Mark Herrmann: That last point is really the key, that if a partner is getting ready to take a deposition, the partner spends whatever, two, three, four days getting ready to take the deposition. If a partner’s getting ready to argue an appeal, the partner spends whatever, two, three days getting ready, reading cases, thinking about the structure, the organization, what has to be said.

If a partner is assigning a legal research project, the partner…it flips into his head that he needs some legal research, he picks up the phone. He asks the associate to come down the hall and then the partner absolutely butchers the giving of the assignment because he didn’t take two minutes to reflect on what the person receiving the assignment has to know on background and how the information should best be conveyed.

And what the project really is, right? So the partner butchers the giving of the assignment and any fair partner ought to realize that follow-up questions to qualify the assignment are not disrespectful or wrong. It is just because the assignment is probably not being explained probably because the partner gave no thought how to explain the assignment.

Jennifer Bluestein: Right. Right and we see that. I mean, I can tell you what I felt when I was a junior associate most physically was the first time I was asked to do a deposition outline. If you really want to do a proper deposition outline, you have to understand, you have to pull the complaint and understand what makes a prima facie case, which the evidence that’s going to be required for summary judgment or not required. What are we looking for to get out of this deposition?

And if you’re just told to go do a deposition outline, a first year associate doesn’t always know, “Hey, I got to pull the complaint and see what the causes of action are. What are the allegations? What are we trying to prove or disprove?” That never happened in my first year when I was asked to do a deposition outline. It wasn’t until I went to…I need a program in my firm that I started thinking about how does discovery in a deposition actually relate to what you’re trying to prove or disprove in that summary judgment brief?

Stephanie Francis Ward: Okay. Let’s switch gears a bit. Ida, for someone who’s never worked in office before they start an associate position, what are some important things they need to know?

Ida Abbott: How to listen, how to observe, how to work with staff. I would probably put that, you know, at the…close to the top. How to work with all the people you’re going to be working with, to pay attention to, not just yourself, but to them and how they operate. A lot of times you walk in there, you’re scared, you’re looking around and this is an alien land and like anything else, you walk in thinking that you’re prepared. Feeling in your gut that you’re not and you’re terrified.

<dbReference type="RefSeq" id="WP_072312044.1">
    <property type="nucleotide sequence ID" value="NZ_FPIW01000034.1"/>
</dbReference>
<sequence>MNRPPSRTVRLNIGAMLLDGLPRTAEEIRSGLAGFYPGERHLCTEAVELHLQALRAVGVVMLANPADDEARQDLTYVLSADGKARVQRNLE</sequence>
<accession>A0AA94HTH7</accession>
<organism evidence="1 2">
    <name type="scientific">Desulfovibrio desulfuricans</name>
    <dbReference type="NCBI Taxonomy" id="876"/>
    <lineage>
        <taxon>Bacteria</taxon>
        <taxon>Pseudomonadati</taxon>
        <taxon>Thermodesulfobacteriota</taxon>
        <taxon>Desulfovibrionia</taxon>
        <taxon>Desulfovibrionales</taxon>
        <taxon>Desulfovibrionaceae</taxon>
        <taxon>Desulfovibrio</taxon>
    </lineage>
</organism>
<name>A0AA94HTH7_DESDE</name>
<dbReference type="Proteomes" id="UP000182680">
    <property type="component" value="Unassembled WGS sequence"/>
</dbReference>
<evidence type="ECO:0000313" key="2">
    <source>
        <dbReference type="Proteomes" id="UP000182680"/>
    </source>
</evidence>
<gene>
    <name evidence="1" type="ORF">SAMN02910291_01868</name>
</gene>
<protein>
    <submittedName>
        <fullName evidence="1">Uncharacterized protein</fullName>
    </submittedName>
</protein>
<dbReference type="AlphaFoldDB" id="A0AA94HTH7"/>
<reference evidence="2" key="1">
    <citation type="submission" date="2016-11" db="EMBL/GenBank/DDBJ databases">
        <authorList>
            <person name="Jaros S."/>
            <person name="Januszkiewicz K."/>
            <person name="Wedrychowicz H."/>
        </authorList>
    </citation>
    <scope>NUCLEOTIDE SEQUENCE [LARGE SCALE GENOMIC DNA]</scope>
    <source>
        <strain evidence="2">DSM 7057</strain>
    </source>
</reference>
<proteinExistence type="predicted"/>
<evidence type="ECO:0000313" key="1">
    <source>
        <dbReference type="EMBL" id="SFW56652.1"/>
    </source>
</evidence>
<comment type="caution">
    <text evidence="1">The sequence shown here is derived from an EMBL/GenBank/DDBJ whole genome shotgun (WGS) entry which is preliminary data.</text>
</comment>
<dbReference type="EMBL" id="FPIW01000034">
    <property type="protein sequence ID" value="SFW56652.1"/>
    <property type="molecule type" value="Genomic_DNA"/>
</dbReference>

And the best way to kind of get the lay of the land is to pay to attention to it and to see what’s going on and how things work. And a lot of the questions that you need to have answered are, basically, about how things work. How do you get something done? Where’s the equipment that you need, the technology that you need? Who are the people to call and the nuts and bolts that should be reviewed in any orientation, but don’t necessarily get covered and so I think that’s a big part of it.

And I think that one of the things that we were talking about at the very beginning. The whole notion of being responsible and that means being responsible to the other people, the people you’re going to be working with and the people who are going to depend on you, should be right up there at the top, as well.

Stephanie Francis Ward: And, Mark, what do you think?

Mark Herrmann: I think that the thing that associates frequently don’t understand when they come into an office, the most important thing, is that a draft is not a draft. When a partner says prepare a draft of something, you don’t prepare some sort of crappy, unacceptable work product because, after all, it’s only a draft and it’s going to get improved over time and so you can put something that you know is not your best work on the partner’s desk because after all, it’s only a draft. I think what associates don’t understand, is that there’s no such thing as a draft.